World Health Organization on Processed Meat/Cancer Link After ‘Bacon-gate’
Bacons and hotdogs have been on headlines for several days after being proclaimed as cancer causing foods. The World Health Organization (WHO) has released a statement categorizing processed meat as human carcinogen. This classification is the same with other cancer causing substances as tobacco and asbestos.
WHO emphasized the report from IACR (International Agency of Cancer Research) last week. It said, “does not ask people to stop eating processed meats”; rather, it indicated “that reducing consumption of these products can reduce the risk of colorectal cancer.”
Furthermore, WHO goes online for a question-and-answer document. It also made a tweet concerning the facts presented about cancer causing processed meats. However, 4 days before the tweets had been made, on Twitter, hashtag #JeSuisBacon had been trending and made great buzz on many headlines after IACR published the report.
To clarify, WHO pointed in a Q&A document such substances are not all equally dangerous even though processed meats are categorized as human carcinogens. WHO stated in an addition, “The IARC classifications describe the strength of the scientific evidence about an agent being a cause of cancer, rather than assessing the level of risk.”
This just means that hot dogs and cigarettes have different risks, which lead confusion on the issue to what is known today as “Bacon-gate.”
An independent academic research organization Global Burden of Disease Project released a statement saying that throughout the world about 34,000 death tolls per year are caused from cancer, these are attributable from processed meat, and red meat caused 50,000 cancer deaths in an annual record worldwide.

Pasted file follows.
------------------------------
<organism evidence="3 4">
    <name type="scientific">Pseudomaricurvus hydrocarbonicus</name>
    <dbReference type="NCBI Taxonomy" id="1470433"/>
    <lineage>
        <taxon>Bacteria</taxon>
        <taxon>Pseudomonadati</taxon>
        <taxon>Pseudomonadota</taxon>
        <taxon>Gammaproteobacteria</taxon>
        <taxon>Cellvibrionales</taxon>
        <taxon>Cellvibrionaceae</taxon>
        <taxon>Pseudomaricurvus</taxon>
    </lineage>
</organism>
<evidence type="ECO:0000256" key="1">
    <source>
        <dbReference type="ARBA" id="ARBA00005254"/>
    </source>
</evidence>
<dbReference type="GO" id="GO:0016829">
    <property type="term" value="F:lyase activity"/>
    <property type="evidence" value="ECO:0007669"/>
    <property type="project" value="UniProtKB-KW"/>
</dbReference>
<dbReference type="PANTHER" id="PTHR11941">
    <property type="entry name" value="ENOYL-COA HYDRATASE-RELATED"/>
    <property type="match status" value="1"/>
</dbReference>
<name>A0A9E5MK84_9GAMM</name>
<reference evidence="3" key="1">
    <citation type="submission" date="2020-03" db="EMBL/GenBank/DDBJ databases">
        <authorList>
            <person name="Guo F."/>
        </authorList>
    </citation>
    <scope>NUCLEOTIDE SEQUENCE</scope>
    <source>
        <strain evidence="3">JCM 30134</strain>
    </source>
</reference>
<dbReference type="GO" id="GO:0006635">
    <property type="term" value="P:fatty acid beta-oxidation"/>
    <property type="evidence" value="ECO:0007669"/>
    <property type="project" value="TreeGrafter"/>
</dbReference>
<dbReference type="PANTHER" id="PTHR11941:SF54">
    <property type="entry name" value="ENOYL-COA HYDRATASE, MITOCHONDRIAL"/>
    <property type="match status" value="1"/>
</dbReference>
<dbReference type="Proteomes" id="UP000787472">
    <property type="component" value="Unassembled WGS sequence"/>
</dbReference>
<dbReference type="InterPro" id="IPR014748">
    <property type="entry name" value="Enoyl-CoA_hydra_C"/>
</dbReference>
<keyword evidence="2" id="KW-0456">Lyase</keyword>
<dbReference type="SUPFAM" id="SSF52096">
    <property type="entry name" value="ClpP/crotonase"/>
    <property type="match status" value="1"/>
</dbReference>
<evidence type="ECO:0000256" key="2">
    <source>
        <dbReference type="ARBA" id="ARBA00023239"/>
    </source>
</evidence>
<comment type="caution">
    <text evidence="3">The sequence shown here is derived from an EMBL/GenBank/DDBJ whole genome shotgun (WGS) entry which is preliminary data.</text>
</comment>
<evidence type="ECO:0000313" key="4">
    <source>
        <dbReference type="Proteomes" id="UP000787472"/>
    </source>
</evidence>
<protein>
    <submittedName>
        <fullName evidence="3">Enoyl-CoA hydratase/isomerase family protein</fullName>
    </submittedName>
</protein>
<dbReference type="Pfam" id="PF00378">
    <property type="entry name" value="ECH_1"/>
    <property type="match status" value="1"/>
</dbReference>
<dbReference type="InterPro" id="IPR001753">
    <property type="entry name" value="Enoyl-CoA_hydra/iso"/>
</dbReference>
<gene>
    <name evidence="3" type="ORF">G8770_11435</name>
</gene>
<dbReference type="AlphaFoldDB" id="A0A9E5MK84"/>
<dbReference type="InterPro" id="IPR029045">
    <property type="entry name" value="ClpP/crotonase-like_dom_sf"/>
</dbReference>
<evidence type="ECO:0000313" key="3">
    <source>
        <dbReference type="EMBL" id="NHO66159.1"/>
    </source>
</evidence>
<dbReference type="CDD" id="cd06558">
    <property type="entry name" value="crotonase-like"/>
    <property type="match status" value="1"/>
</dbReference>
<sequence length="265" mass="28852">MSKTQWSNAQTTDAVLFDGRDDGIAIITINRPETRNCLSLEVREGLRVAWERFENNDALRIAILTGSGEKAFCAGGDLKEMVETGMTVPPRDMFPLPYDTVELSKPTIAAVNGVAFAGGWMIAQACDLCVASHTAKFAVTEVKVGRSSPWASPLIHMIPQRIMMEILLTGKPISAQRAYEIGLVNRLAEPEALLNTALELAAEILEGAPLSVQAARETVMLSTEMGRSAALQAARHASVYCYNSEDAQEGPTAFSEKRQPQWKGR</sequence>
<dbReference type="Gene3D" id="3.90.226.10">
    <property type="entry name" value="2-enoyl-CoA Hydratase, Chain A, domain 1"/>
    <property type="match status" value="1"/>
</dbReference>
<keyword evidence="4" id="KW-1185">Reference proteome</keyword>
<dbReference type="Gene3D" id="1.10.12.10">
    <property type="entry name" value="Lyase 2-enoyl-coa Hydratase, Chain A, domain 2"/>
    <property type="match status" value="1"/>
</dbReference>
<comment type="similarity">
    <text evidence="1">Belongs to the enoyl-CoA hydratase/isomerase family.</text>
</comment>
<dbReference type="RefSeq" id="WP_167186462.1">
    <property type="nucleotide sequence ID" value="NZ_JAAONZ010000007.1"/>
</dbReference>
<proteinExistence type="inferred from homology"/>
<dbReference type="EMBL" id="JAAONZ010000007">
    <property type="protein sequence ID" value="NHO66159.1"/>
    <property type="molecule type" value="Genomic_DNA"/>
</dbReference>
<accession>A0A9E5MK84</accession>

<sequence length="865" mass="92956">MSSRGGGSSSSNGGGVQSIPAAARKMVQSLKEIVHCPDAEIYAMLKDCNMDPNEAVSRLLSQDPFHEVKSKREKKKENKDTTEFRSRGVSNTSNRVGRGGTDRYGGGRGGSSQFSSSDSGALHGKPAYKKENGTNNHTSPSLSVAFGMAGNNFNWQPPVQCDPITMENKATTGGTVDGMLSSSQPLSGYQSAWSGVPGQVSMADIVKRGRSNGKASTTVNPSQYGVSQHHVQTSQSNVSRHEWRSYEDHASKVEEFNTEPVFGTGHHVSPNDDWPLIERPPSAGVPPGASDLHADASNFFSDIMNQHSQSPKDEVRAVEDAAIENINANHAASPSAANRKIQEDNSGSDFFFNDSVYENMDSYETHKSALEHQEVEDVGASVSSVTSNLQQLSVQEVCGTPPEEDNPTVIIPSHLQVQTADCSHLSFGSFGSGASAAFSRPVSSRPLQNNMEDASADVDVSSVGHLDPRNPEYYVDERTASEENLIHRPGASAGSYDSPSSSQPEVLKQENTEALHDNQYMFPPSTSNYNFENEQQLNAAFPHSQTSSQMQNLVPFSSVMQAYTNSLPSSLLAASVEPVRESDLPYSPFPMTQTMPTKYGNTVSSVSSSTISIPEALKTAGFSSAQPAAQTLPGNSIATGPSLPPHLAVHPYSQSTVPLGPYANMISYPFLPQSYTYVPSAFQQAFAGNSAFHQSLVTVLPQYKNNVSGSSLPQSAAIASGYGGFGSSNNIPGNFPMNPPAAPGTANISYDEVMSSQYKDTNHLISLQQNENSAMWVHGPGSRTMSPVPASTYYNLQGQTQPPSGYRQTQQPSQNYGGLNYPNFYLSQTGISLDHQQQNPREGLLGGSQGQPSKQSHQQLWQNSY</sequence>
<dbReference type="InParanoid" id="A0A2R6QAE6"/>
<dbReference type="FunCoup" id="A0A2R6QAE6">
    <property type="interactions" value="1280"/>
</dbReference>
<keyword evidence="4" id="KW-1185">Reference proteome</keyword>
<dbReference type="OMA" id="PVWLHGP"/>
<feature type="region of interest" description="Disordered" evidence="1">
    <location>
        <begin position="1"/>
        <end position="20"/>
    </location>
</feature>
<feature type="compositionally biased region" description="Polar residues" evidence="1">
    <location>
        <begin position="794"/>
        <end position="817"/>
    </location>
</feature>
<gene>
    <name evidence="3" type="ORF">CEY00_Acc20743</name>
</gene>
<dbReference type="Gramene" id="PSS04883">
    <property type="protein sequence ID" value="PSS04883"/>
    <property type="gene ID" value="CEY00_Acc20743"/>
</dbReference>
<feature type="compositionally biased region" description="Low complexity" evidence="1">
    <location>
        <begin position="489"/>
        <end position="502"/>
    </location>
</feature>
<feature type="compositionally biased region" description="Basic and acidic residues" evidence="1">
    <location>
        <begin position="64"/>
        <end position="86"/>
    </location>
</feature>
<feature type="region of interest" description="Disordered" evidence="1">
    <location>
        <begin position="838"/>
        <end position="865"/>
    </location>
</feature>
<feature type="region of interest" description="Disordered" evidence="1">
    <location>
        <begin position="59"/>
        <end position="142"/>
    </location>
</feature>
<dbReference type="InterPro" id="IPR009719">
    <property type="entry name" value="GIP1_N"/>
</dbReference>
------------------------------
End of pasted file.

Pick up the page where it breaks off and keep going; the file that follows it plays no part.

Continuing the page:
The WHO said that on the other hand, cigarette smoking kills about 1 million persons per year globally and alcohol consumption 600,000 and about 200,000 died due to air pollution in a year.
Also, WHO reiterated the estimates which was presented by IACR saying that “that every 50-g portion of processed meat eaten daily increases the risk for colorectal cancer by about 18%, and that 100 g of red meat could increase the risk for colorectal cancer by 18%.”
In a scienceblog, Cancer Research UK (CRUK) used UK population data in the research to give some absolute numbers. The research thereby showed that in UK colorectal cancer affects about 61 out of 1000 people. Accordingly, the lesser intake of processed meat, mean lower risk of acquiring cancer diseases. In a case of 1000 people, 56 cases of cancer are found out from the lower processed meat intake group. On the other hand, 66 cases of cancer cases out of 1000 people for high process meat intake.